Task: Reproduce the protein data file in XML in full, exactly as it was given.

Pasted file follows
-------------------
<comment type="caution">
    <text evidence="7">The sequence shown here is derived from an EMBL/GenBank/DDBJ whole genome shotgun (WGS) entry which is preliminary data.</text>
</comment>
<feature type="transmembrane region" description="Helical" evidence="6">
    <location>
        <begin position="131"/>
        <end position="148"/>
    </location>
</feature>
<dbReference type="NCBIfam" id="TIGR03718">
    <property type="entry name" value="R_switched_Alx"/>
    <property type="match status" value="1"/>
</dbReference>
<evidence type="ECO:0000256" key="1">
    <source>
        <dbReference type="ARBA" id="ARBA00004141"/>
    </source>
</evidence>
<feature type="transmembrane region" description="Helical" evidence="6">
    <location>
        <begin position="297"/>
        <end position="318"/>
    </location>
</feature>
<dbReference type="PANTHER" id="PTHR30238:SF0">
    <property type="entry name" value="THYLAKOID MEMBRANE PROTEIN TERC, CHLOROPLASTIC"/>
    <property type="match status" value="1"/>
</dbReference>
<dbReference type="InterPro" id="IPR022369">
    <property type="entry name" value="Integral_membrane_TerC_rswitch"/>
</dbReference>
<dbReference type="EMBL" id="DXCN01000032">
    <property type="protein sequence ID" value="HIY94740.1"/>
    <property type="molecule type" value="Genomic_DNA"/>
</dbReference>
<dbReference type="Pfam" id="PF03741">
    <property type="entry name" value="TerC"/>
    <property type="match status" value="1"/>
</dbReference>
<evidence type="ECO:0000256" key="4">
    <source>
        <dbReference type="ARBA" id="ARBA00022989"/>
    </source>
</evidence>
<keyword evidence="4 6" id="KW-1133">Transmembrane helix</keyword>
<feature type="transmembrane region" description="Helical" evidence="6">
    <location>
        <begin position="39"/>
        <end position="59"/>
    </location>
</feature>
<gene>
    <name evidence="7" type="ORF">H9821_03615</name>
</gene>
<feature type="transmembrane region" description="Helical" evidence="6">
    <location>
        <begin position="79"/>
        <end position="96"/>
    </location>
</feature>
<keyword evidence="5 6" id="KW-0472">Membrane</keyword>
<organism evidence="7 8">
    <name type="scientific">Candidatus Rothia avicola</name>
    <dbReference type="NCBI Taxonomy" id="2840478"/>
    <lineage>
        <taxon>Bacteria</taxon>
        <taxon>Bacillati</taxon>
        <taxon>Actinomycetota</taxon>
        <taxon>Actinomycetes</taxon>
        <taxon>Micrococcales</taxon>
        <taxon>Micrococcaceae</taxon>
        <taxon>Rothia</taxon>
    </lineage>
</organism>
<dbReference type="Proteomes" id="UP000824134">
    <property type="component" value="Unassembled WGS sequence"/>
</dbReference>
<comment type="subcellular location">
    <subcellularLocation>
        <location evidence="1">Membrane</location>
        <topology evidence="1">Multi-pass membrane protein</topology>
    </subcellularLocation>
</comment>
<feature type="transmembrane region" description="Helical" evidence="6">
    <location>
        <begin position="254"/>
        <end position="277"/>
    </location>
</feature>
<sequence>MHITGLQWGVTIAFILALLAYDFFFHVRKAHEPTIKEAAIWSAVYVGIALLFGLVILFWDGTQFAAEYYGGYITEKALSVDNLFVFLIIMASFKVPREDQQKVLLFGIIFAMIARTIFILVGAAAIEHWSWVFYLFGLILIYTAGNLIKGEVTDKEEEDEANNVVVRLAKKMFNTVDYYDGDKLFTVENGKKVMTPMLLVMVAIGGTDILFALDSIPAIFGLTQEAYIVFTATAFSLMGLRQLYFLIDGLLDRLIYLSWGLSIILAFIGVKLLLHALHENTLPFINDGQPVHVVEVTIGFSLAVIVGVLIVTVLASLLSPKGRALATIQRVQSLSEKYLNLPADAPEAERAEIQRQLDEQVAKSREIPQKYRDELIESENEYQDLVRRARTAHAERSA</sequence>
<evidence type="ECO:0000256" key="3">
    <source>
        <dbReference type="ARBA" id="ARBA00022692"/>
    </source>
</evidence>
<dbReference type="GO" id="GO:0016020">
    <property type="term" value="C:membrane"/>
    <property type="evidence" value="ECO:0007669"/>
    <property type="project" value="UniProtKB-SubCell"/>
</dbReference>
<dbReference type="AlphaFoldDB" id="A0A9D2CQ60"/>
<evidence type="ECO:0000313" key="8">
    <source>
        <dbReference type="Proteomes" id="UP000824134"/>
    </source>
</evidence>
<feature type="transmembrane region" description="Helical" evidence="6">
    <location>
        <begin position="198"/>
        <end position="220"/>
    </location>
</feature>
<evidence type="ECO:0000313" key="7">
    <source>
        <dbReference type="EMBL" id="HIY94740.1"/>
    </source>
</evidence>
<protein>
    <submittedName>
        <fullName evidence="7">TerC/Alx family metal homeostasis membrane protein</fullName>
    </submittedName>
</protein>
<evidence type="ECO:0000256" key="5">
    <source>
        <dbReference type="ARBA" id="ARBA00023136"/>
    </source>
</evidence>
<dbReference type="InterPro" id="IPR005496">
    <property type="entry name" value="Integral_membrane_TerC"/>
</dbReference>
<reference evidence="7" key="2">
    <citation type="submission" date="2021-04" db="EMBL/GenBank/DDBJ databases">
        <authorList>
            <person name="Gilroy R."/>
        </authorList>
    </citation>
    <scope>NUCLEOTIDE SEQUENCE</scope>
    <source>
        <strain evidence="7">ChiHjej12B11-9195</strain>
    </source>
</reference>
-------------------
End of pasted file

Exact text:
<comment type="caution">
    <text evidence="7">The sequence shown here is derived from an EMBL/GenBank/DDBJ whole genome shotgun (WGS) entry which is preliminary data.</text>
</comment>
<feature type="transmembrane region" description="Helical" evidence="6">
    <location>
        <begin position="131"/>
        <end position="148"/>
    </location>
</feature>
<dbReference type="NCBIfam" id="TIGR03718">
    <property type="entry name" value="R_switched_Alx"/>
    <property type="match status" value="1"/>
</dbReference>
<evidence type="ECO:0000256" key="1">
    <source>
        <dbReference type="ARBA" id="ARBA00004141"/>
    </source>
</evidence>
<feature type="transmembrane region" description="Helical" evidence="6">
    <location>
        <begin position="297"/>
        <end position="318"/>
    </location>
</feature>
<dbReference type="PANTHER" id="PTHR30238:SF0">
    <property type="entry name" value="THYLAKOID MEMBRANE PROTEIN TERC, CHLOROPLASTIC"/>
    <property type="match status" value="1"/>
</dbReference>
<dbReference type="InterPro" id="IPR022369">
    <property type="entry name" value="Integral_membrane_TerC_rswitch"/>
</dbReference>
<dbReference type="EMBL" id="DXCN01000032">
    <property type="protein sequence ID" value="HIY94740.1"/>
    <property type="molecule type" value="Genomic_DNA"/>
</dbReference>
<dbReference type="Pfam" id="PF03741">
    <property type="entry name" value="TerC"/>
    <property type="match status" value="1"/>
</dbReference>
<evidence type="ECO:0000256" key="4">
    <source>
        <dbReference type="ARBA" id="ARBA00022989"/>
    </source>
</evidence>
<keyword evidence="4 6" id="KW-1133">Transmembrane helix</keyword>
<feature type="transmembrane region" description="Helical" evidence="6">
    <location>
        <begin position="39"/>
        <end position="59"/>
    </location>
</feature>
<gene>
    <name evidence="7" type="ORF">H9821_03615</name>
</gene>
<feature type="transmembrane region" description="Helical" evidence="6">
    <location>
        <begin position="79"/>
        <end position="96"/>
    </location>
</feature>
<keyword evidence="5 6" id="KW-0472">Membrane</keyword>
<organism evidence="7 8">
    <name type="scientific">Candidatus Rothia avicola</name>
    <dbReference type="NCBI Taxonomy" id="2840478"/>
    <lineage>
        <taxon>Bacteria</taxon>
        <taxon>Bacillati</taxon>
        <taxon>Actinomycetota</taxon>
        <taxon>Actinomycetes</taxon>
        <taxon>Micrococcales</taxon>
        <taxon>Micrococcaceae</taxon>
        <taxon>Rothia</taxon>
    </lineage>
</organism>
<dbReference type="Proteomes" id="UP000824134">
    <property type="component" value="Unassembled WGS sequence"/>
</dbReference>
<comment type="subcellular location">
    <subcellularLocation>
        <location evidence="1">Membrane</location>
        <topology evidence="1">Multi-pass membrane protein</topology>
    </subcellularLocation>
</comment>
<feature type="transmembrane region" description="Helical" evidence="6">
    <location>
        <begin position="254"/>
        <end position="277"/>
    </location>
</feature>
<sequence>MHITGLQWGVTIAFILALLAYDFFFHVRKAHEPTIKEAAIWSAVYVGIALLFGLVILFWDGTQFAAEYYGGYITEKALSVDNLFVFLIIMASFKVPREDQQKVLLFGIIFAMIARTIFILVGAAAIEHWSWVFYLFGLILIYTAGNLIKGEVTDKEEEDEANNVVVRLAKKMFNTVDYYDGDKLFTVENGKKVMTPMLLVMVAIGGTDILFALDSIPAIFGLTQEAYIVFTATAFSLMGLRQLYFLIDGLLDRLIYLSWGLSIILAFIGVKLLLHALHENTLPFINDGQPVHVVEVTIGFSLAVIVGVLIVTVLASLLSPKGRALATIQRVQSLSEKYLNLPADAPEAERAEIQRQLDEQVAKSREIPQKYRDELIESENEYQDLVRRARTAHAERSA</sequence>
<evidence type="ECO:0000256" key="3">
    <source>
        <dbReference type="ARBA" id="ARBA00022692"/>
    </source>
</evidence>
<dbReference type="GO" id="GO:0016020">
    <property type="term" value="C:membrane"/>
    <property type="evidence" value="ECO:0007669"/>
    <property type="project" value="UniProtKB-SubCell"/>
</dbReference>
<dbReference type="AlphaFoldDB" id="A0A9D2CQ60"/>
<evidence type="ECO:0000313" key="8">
    <source>
        <dbReference type="Proteomes" id="UP000824134"/>
    </source>
</evidence>
<feature type="transmembrane region" description="Helical" evidence="6">
    <location>
        <begin position="198"/>
        <end position="220"/>
    </location>
</feature>
<evidence type="ECO:0000313" key="7">
    <source>
        <dbReference type="EMBL" id="HIY94740.1"/>
    </source>
</evidence>
<protein>
    <submittedName>
        <fullName evidence="7">TerC/Alx family metal homeostasis membrane protein</fullName>
    </submittedName>
</protein>
<evidence type="ECO:0000256" key="5">
    <source>
        <dbReference type="ARBA" id="ARBA00023136"/>
    </source>
</evidence>
<dbReference type="InterPro" id="IPR005496">
    <property type="entry name" value="Integral_membrane_TerC"/>
</dbReference>
<reference evidence="7" key="2">
    <citation type="submission" date="2021-04" db="EMBL/GenBank/DDBJ databases">
        <authorList>
            <person name="Gilroy R."/>
        </authorList>
    </citation>
    <scope>NUCLEOTIDE SEQUENCE</scope>
    <source>
        <strain evidence="7">ChiHjej12B11-9195</strain>
    </source>
</reference>